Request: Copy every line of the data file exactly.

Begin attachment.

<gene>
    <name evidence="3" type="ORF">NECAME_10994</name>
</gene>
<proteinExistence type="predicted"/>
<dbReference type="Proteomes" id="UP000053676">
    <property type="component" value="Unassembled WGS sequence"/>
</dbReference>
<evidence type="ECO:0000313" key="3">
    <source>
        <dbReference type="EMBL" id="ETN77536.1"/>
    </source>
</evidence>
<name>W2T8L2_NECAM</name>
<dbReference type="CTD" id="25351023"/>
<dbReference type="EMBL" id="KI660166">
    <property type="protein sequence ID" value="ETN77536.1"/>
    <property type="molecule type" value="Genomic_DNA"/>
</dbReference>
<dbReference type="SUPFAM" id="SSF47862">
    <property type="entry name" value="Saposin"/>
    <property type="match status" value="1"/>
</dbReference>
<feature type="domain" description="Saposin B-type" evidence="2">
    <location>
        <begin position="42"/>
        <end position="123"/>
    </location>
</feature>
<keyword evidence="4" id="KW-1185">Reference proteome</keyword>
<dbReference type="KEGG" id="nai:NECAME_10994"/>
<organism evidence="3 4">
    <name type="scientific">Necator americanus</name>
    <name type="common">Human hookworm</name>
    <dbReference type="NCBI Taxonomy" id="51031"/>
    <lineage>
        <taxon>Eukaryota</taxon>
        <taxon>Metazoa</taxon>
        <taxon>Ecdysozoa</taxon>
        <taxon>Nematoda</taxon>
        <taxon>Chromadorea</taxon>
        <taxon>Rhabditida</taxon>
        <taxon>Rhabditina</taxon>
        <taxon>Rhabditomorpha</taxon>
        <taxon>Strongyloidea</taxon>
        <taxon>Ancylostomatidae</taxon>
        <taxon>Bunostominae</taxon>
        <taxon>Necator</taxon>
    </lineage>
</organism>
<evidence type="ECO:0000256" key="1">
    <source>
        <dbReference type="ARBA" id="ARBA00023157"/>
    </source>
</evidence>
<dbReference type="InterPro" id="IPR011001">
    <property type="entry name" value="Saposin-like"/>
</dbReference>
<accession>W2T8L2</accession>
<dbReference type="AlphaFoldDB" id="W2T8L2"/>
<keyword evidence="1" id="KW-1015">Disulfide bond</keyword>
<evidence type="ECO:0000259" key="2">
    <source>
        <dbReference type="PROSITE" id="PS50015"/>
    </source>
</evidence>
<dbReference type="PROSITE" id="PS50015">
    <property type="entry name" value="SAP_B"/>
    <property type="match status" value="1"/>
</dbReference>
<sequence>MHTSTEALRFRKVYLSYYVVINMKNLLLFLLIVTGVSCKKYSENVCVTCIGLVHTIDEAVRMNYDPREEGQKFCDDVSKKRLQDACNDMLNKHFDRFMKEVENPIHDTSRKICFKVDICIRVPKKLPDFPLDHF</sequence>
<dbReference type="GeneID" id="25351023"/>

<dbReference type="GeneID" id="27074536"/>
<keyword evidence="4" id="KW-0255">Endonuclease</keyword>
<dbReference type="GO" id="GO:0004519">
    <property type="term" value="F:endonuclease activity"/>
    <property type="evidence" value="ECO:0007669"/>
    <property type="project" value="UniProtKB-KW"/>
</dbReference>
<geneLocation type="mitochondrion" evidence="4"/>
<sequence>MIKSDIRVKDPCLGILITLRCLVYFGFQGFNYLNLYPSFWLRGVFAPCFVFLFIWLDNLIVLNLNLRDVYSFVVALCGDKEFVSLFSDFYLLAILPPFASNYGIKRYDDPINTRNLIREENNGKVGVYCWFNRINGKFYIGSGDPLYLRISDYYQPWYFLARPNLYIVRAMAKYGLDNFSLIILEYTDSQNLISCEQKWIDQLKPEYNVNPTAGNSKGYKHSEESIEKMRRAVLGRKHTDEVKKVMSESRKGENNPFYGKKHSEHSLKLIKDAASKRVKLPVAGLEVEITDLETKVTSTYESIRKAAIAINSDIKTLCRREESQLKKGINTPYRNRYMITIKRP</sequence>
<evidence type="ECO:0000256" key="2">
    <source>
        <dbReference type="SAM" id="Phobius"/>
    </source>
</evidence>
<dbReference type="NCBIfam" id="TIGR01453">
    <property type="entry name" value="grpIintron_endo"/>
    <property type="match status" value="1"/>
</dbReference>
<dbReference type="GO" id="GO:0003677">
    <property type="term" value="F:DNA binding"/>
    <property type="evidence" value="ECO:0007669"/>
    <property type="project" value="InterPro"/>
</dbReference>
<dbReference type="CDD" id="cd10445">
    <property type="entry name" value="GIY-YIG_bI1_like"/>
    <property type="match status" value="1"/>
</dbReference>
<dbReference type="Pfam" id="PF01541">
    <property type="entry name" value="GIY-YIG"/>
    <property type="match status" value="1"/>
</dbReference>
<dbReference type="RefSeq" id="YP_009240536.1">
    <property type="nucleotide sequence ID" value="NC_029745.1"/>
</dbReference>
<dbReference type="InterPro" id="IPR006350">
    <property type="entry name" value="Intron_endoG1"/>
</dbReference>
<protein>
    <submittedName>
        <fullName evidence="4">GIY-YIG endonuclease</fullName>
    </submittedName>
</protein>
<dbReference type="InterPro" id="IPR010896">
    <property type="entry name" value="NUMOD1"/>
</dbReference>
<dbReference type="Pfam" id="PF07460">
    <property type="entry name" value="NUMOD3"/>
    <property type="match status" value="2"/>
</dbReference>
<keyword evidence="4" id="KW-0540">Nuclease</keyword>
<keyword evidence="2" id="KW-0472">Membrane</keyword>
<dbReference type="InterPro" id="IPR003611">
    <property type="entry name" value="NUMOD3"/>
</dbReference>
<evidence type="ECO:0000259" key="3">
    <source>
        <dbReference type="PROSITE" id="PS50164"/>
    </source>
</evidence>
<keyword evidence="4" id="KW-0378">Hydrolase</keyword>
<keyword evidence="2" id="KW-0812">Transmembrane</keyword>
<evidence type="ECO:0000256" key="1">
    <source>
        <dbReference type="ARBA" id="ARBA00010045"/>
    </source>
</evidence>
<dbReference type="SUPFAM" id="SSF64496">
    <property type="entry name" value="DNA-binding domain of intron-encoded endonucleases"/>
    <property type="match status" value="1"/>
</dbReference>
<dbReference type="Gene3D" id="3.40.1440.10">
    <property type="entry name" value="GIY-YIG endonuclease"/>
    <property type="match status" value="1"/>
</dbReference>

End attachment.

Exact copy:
<gene>
    <name evidence="3" type="ORF">NECAME_10994</name>
</gene>
<proteinExistence type="predicted"/>
<dbReference type="Proteomes" id="UP000053676">
    <property type="component" value="Unassembled WGS sequence"/>
</dbReference>
<evidence type="ECO:0000313" key="3">
    <source>
        <dbReference type="EMBL" id="ETN77536.1"/>
    </source>
</evidence>
<name>W2T8L2_NECAM</name>
<dbReference type="CTD" id="25351023"/>
<dbReference type="EMBL" id="KI660166">
    <property type="protein sequence ID" value="ETN77536.1"/>
    <property type="molecule type" value="Genomic_DNA"/>
</dbReference>
<dbReference type="SUPFAM" id="SSF47862">
    <property type="entry name" value="Saposin"/>
    <property type="match status" value="1"/>
</dbReference>
<feature type="domain" description="Saposin B-type" evidence="2">
    <location>
        <begin position="42"/>
        <end position="123"/>
    </location>
</feature>
<keyword evidence="4" id="KW-1185">Reference proteome</keyword>
<dbReference type="KEGG" id="nai:NECAME_10994"/>
<organism evidence="3 4">
    <name type="scientific">Necator americanus</name>
    <name type="common">Human hookworm</name>
    <dbReference type="NCBI Taxonomy" id="51031"/>
    <lineage>
        <taxon>Eukaryota</taxon>
        <taxon>Metazoa</taxon>
        <taxon>Ecdysozoa</taxon>
        <taxon>Nematoda</taxon>
        <taxon>Chromadorea</taxon>
        <taxon>Rhabditida</taxon>
        <taxon>Rhabditina</taxon>
        <taxon>Rhabditomorpha</taxon>
        <taxon>Strongyloidea</taxon>
        <taxon>Ancylostomatidae</taxon>
        <taxon>Bunostominae</taxon>
        <taxon>Necator</taxon>
    </lineage>
</organism>
<evidence type="ECO:0000256" key="1">
    <source>
        <dbReference type="ARBA" id="ARBA00023157"/>
    </source>
</evidence>
<dbReference type="InterPro" id="IPR011001">
    <property type="entry name" value="Saposin-like"/>
</dbReference>
<accession>W2T8L2</accession>
<dbReference type="AlphaFoldDB" id="W2T8L2"/>
<keyword evidence="1" id="KW-1015">Disulfide bond</keyword>
<evidence type="ECO:0000259" key="2">
    <source>
        <dbReference type="PROSITE" id="PS50015"/>
    </source>
</evidence>
<dbReference type="PROSITE" id="PS50015">
    <property type="entry name" value="SAP_B"/>
    <property type="match status" value="1"/>
</dbReference>
<sequence>MHTSTEALRFRKVYLSYYVVINMKNLLLFLLIVTGVSCKKYSENVCVTCIGLVHTIDEAVRMNYDPREEGQKFCDDVSKKRLQDACNDMLNKHFDRFMKEVENPIHDTSRKICFKVDICIRVPKKLPDFPLDHF</sequence>
<dbReference type="GeneID" id="25351023"/>

<dbReference type="GeneID" id="27074536"/>
<keyword evidence="4" id="KW-0255">Endonuclease</keyword>
<dbReference type="GO" id="GO:0004519">
    <property type="term" value="F:endonuclease activity"/>
    <property type="evidence" value="ECO:0007669"/>
    <property type="project" value="UniProtKB-KW"/>
</dbReference>
<geneLocation type="mitochondrion" evidence="4"/>
<sequence>MIKSDIRVKDPCLGILITLRCLVYFGFQGFNYLNLYPSFWLRGVFAPCFVFLFIWLDNLIVLNLNLRDVYSFVVALCGDKEFVSLFSDFYLLAILPPFASNYGIKRYDDPINTRNLIREENNGKVGVYCWFNRINGKFYIGSGDPLYLRISDYYQPWYFLARPNLYIVRAMAKYGLDNFSLIILEYTDSQNLISCEQKWIDQLKPEYNVNPTAGNSKGYKHSEESIEKMRRAVLGRKHTDEVKKVMSESRKGENNPFYGKKHSEHSLKLIKDAASKRVKLPVAGLEVEITDLETKVTSTYESIRKAAIAINSDIKTLCRREESQLKKGINTPYRNRYMITIKRP</sequence>
<evidence type="ECO:0000256" key="2">
    <source>
        <dbReference type="SAM" id="Phobius"/>
    </source>
</evidence>
<dbReference type="NCBIfam" id="TIGR01453">
    <property type="entry name" value="grpIintron_endo"/>
    <property type="match status" value="1"/>
</dbReference>
<dbReference type="GO" id="GO:0003677">
    <property type="term" value="F:DNA binding"/>
    <property type="evidence" value="ECO:0007669"/>
    <property type="project" value="InterPro"/>
</dbReference>
<dbReference type="CDD" id="cd10445">
    <property type="entry name" value="GIY-YIG_bI1_like"/>
    <property type="match status" value="1"/>
</dbReference>
<dbReference type="Pfam" id="PF01541">
    <property type="entry name" value="GIY-YIG"/>
    <property type="match status" value="1"/>
</dbReference>
<dbReference type="RefSeq" id="YP_009240536.1">
    <property type="nucleotide sequence ID" value="NC_029745.1"/>
</dbReference>
<dbReference type="InterPro" id="IPR006350">
    <property type="entry name" value="Intron_endoG1"/>
</dbReference>
<protein>
    <submittedName>
        <fullName evidence="4">GIY-YIG endonuclease</fullName>
    </submittedName>
</protein>
<dbReference type="InterPro" id="IPR010896">
    <property type="entry name" value="NUMOD1"/>
</dbReference>
<dbReference type="Pfam" id="PF07460">
    <property type="entry name" value="NUMOD3"/>
    <property type="match status" value="2"/>
</dbReference>
<keyword evidence="4" id="KW-0540">Nuclease</keyword>
<keyword evidence="2" id="KW-0472">Membrane</keyword>
<dbReference type="InterPro" id="IPR003611">
    <property type="entry name" value="NUMOD3"/>
</dbReference>
<evidence type="ECO:0000259" key="3">
    <source>
        <dbReference type="PROSITE" id="PS50164"/>
    </source>
</evidence>
<keyword evidence="4" id="KW-0378">Hydrolase</keyword>
<keyword evidence="2" id="KW-0812">Transmembrane</keyword>
<evidence type="ECO:0000256" key="1">
    <source>
        <dbReference type="ARBA" id="ARBA00010045"/>
    </source>
</evidence>
<dbReference type="SUPFAM" id="SSF64496">
    <property type="entry name" value="DNA-binding domain of intron-encoded endonucleases"/>
    <property type="match status" value="1"/>
</dbReference>
<dbReference type="Gene3D" id="3.40.1440.10">
    <property type="entry name" value="GIY-YIG endonuclease"/>
    <property type="match status" value="1"/>
</dbReference>